Actavis CEO Saunders Has $70 Billion in Deals to Choose FromDavid Welch and Sonali Basak
Brent Saunders has been chief executive officer of Actavis Plc for just three months, and already he’s put the company at the very center of a shakeout in the drugs business.
Actavis has been linked to almost $70 billion worth of potential purchases: it could get in a bidding war and try to acquire Allergan Inc., which is looking to thwart a hostile takeover; gastrointestinal drugmaker Salix Pharmaceuticals Ltd.; or consumer-health company Omega Pharma NV, people with knowledge of the matter have said. It’s also caught the eye of Pfizer Inc., which months ago had the company on a list of several potential targets that could help it cut its tax bill.
The 44-year-old Saunders is no stranger to dealmaking -- he sold Bausch & Lomb Holdings Inc. last year for $8.7 billion -- and Actavis’s hunting expedition underscores a desire to create a more formidable competitor, which a purchase of Allergan would achieve in one move. Saunders has told Allergan CEO David Pyott that he is open to discussing a deal that merges the two companies, said a person with knowledge of the matter, who asked not to be identified discussing private information.
“A deal with Allergan would be the biggest deal they would have done so far. It’s certainly not outside the realm of possibility,” said Kevin Kedra, an analyst with Gabelli & Co. in Rye, New York. “They’ve had success with small deals, they’ve had success with larger deals. I’d expect them to do both.”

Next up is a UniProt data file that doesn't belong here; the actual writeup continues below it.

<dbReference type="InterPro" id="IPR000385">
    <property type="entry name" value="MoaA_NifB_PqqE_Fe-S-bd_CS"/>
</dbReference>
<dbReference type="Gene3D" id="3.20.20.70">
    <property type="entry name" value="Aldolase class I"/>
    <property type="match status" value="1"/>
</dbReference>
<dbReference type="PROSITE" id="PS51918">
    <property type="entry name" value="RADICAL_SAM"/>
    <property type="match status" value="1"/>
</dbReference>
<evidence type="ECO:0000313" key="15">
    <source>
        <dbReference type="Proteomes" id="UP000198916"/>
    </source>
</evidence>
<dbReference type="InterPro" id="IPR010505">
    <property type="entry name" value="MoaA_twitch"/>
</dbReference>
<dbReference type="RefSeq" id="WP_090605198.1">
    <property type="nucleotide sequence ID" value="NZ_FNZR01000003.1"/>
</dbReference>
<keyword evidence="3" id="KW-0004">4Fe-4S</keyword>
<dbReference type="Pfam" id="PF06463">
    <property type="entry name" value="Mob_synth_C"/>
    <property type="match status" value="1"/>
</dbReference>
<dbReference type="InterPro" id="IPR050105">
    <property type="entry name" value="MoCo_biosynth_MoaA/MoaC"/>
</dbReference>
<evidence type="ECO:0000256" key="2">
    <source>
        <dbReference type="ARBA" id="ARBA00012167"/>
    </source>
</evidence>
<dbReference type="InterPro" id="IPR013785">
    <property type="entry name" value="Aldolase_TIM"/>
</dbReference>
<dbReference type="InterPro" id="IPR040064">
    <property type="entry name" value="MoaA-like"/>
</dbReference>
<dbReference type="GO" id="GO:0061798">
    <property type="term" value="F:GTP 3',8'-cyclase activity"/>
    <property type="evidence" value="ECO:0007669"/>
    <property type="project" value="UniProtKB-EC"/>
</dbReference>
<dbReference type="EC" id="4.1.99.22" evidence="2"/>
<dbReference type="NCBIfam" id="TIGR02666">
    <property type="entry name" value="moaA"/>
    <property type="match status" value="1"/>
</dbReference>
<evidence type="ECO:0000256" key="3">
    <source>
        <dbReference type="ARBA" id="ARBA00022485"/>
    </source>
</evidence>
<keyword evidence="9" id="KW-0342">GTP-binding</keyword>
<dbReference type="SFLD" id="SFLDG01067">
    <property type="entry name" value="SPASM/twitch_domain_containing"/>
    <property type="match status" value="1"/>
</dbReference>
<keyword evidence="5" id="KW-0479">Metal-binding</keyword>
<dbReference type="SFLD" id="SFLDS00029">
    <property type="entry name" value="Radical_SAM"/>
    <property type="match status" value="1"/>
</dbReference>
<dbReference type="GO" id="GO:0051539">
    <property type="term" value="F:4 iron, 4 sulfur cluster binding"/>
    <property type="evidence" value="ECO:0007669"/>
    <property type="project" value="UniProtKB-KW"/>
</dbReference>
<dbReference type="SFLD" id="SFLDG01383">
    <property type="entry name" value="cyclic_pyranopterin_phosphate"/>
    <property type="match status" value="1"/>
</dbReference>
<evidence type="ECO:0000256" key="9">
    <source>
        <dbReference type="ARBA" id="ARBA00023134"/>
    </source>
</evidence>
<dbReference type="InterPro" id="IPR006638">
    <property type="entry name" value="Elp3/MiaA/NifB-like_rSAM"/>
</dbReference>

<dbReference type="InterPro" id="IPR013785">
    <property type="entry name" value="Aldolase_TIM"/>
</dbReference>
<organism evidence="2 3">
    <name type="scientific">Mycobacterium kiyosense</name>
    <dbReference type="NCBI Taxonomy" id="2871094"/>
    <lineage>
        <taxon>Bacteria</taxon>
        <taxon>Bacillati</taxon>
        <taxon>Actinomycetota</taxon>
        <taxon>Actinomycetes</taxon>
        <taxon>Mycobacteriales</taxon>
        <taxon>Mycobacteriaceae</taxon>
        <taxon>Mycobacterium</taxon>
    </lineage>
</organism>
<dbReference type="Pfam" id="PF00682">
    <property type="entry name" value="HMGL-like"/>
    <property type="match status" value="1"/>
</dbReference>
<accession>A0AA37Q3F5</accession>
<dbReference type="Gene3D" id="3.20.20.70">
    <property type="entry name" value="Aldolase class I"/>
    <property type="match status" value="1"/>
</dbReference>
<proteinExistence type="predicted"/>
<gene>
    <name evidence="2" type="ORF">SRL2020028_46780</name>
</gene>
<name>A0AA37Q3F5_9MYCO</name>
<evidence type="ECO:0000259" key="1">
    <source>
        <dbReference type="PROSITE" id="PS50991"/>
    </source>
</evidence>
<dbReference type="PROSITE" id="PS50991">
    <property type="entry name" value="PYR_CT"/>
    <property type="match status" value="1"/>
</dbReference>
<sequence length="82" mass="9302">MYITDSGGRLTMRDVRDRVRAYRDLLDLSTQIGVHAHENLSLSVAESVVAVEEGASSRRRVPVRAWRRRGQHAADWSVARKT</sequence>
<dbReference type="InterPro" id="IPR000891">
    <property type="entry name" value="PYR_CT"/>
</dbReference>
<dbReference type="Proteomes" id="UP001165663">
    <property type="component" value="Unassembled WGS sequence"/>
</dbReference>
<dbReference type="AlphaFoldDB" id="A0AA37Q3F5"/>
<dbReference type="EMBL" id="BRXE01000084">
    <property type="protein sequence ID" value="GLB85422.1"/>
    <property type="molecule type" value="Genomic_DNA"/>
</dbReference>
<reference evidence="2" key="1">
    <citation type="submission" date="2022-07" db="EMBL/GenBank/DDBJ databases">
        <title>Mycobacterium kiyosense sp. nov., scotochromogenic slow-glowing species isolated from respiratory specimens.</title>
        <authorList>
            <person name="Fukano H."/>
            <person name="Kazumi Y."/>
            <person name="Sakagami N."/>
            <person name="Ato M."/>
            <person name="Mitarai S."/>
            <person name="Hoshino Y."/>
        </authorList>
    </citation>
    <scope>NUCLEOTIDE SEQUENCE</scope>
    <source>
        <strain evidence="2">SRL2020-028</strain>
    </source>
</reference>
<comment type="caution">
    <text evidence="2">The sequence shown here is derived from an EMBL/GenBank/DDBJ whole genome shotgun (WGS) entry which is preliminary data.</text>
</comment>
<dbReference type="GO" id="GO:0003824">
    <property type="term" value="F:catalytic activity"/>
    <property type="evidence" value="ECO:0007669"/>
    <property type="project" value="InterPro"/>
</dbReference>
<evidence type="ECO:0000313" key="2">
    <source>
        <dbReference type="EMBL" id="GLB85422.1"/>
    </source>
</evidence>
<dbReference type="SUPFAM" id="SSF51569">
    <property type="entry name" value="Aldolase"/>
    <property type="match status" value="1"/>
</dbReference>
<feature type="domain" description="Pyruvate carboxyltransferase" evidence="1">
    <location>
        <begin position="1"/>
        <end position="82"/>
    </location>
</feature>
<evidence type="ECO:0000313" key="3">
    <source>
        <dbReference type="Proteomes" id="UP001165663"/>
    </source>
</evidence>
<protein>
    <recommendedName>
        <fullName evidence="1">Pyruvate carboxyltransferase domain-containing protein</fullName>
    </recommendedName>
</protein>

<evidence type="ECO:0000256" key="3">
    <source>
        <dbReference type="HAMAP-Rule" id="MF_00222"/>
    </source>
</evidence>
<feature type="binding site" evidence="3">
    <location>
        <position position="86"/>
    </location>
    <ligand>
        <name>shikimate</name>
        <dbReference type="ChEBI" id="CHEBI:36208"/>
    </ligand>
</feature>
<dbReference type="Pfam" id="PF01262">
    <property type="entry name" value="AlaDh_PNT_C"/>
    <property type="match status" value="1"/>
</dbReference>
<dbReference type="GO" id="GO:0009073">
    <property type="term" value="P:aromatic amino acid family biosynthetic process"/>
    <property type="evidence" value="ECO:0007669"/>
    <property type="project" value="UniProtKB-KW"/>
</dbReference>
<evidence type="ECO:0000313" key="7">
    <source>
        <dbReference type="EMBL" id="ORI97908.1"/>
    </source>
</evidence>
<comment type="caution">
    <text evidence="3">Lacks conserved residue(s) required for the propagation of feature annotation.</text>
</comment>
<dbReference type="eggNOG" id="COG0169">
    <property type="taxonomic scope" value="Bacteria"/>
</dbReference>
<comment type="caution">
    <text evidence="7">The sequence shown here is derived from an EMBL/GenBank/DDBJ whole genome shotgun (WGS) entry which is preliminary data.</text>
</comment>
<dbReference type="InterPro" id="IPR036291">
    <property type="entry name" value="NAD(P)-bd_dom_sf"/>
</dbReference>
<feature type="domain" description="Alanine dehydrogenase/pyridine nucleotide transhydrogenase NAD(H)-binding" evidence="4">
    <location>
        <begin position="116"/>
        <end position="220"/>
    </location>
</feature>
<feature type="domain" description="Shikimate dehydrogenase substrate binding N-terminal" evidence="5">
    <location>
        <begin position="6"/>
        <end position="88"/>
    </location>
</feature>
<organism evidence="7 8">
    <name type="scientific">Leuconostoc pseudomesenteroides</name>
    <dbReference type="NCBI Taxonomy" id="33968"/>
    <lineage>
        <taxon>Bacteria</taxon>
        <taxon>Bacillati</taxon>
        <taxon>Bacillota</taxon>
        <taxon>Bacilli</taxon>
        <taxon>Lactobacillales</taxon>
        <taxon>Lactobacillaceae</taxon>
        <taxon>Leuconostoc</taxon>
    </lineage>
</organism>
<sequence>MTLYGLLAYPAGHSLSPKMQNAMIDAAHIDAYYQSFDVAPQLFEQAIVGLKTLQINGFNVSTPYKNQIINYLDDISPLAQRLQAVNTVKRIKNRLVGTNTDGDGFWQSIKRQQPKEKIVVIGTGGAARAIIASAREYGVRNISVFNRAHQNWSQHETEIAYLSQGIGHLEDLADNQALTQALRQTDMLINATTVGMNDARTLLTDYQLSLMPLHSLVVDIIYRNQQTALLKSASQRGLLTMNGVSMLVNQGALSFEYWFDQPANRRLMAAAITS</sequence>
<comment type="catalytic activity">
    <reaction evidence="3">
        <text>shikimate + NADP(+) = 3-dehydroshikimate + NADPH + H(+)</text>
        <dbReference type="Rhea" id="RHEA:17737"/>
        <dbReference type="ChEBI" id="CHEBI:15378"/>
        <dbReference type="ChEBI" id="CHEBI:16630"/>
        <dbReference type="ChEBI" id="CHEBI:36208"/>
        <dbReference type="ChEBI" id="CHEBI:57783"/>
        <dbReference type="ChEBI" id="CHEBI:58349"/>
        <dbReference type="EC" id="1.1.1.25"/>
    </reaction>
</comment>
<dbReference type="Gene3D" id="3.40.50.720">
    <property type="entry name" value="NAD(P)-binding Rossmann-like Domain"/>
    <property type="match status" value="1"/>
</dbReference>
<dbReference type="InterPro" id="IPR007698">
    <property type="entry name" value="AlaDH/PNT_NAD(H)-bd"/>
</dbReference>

Saunders and Pyott know each other and communicate regularly, the person familiar with the situation said. It is unclear if Actavis could bid as high as Valeant Pharmaceuticals International Inc. since the company has no common business units from which to reap cost savings and boost earnings in a combined company, several people said.
Both CEOs are on the advisory board of the Foundation of the American Academy of Ophthalmology.
Actavis itself is the product of multiple deals. Paul Bisaro, who preceded Saunders as CEO of Actavis, steered the company since 2007, when it was known as Watson Pharmaceuticals Inc. He became chairman in July when Saunders was named CEO. Actavis has been the most active buyer of drug companies since January 2011, making more than $36 billion of purchases, according to data compiled by Bloomberg.
Allergan has a market value of about $54 billion, Salix $8.6 billion and Omega is said to be valued at about $5 billion. While Actavis may not be able to buy everything on its wish list, it could acquire Allergan and do some smaller deals, Kedra said.
David Belian, a spokesman for Actavis, declined to comment, as did Bonnie Jacobs, a spokeswoman for Allergan.
If it makes a run at Allergan, Actavis would face a contest from Valeant. The Laval, Quebec-based company has offered about $55 billion for Allergan with the help of activist investor Bill Ackman, and may raise that bid again.
Allergan has fought Valeant and Ackman every step of the way, with Pyott telling shareholders that he doesn’t believe in Valeant’s business model and thinks the company’s offer, which is about half stock, is too risky to accept.
“We should own Allergan, we have the most synergies and Allergan shareholders will benefit the most with the combination with Valeant,” Valeant CEO J. Michael Pearson said on a conference call this week. The company said Oct. 20 it may raise its offer, declining to give a precise amount by which the company could increase its bid.